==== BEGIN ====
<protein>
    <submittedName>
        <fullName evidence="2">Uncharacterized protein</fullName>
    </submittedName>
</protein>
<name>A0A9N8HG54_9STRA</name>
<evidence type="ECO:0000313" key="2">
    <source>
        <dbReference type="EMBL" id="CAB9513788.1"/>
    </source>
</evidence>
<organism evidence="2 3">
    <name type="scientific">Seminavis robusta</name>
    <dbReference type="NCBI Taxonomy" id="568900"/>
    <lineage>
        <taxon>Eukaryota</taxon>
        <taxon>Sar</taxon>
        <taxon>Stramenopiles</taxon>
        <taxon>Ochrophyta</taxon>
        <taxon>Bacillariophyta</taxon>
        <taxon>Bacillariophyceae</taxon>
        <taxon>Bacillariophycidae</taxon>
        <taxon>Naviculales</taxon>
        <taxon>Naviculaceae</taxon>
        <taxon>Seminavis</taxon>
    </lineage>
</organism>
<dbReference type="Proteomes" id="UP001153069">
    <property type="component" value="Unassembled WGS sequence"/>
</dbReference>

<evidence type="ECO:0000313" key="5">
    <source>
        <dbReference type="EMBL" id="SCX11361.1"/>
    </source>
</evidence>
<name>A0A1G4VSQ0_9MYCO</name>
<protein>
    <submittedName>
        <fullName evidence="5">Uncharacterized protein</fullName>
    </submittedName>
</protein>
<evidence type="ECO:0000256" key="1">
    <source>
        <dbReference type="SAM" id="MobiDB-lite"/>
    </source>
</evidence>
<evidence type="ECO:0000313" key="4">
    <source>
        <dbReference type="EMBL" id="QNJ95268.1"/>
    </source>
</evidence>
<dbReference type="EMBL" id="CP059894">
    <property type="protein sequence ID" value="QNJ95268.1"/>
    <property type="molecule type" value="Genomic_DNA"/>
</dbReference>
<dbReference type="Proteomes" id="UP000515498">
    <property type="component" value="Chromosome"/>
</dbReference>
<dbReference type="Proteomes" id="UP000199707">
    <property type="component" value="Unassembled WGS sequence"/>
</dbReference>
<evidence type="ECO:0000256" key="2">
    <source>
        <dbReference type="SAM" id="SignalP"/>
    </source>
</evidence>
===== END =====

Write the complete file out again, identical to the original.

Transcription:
<protein>
    <submittedName>
        <fullName evidence="2">Uncharacterized protein</fullName>
    </submittedName>
</protein>
<name>A0A9N8HG54_9STRA</name>
<evidence type="ECO:0000313" key="2">
    <source>
        <dbReference type="EMBL" id="CAB9513788.1"/>
    </source>
</evidence>
<organism evidence="2 3">
    <name type="scientific">Seminavis robusta</name>
    <dbReference type="NCBI Taxonomy" id="568900"/>
    <lineage>
        <taxon>Eukaryota</taxon>
        <taxon>Sar</taxon>
        <taxon>Stramenopiles</taxon>
        <taxon>Ochrophyta</taxon>
        <taxon>Bacillariophyta</taxon>
        <taxon>Bacillariophyceae</taxon>
        <taxon>Bacillariophycidae</taxon>
        <taxon>Naviculales</taxon>
        <taxon>Naviculaceae</taxon>
        <taxon>Seminavis</taxon>
    </lineage>
</organism>
<dbReference type="Proteomes" id="UP001153069">
    <property type="component" value="Unassembled WGS sequence"/>
</dbReference>

<evidence type="ECO:0000313" key="5">
    <source>
        <dbReference type="EMBL" id="SCX11361.1"/>
    </source>
</evidence>
<name>A0A1G4VSQ0_9MYCO</name>
<protein>
    <submittedName>
        <fullName evidence="5">Uncharacterized protein</fullName>
    </submittedName>
</protein>
<evidence type="ECO:0000256" key="1">
    <source>
        <dbReference type="SAM" id="MobiDB-lite"/>
    </source>
</evidence>
<evidence type="ECO:0000313" key="4">
    <source>
        <dbReference type="EMBL" id="QNJ95268.1"/>
    </source>
</evidence>
<dbReference type="EMBL" id="CP059894">
    <property type="protein sequence ID" value="QNJ95268.1"/>
    <property type="molecule type" value="Genomic_DNA"/>
</dbReference>
<dbReference type="Proteomes" id="UP000515498">
    <property type="component" value="Chromosome"/>
</dbReference>
<dbReference type="Proteomes" id="UP000199707">
    <property type="component" value="Unassembled WGS sequence"/>
</dbReference>
<evidence type="ECO:0000256" key="2">
    <source>
        <dbReference type="SAM" id="SignalP"/>
    </source>
</evidence>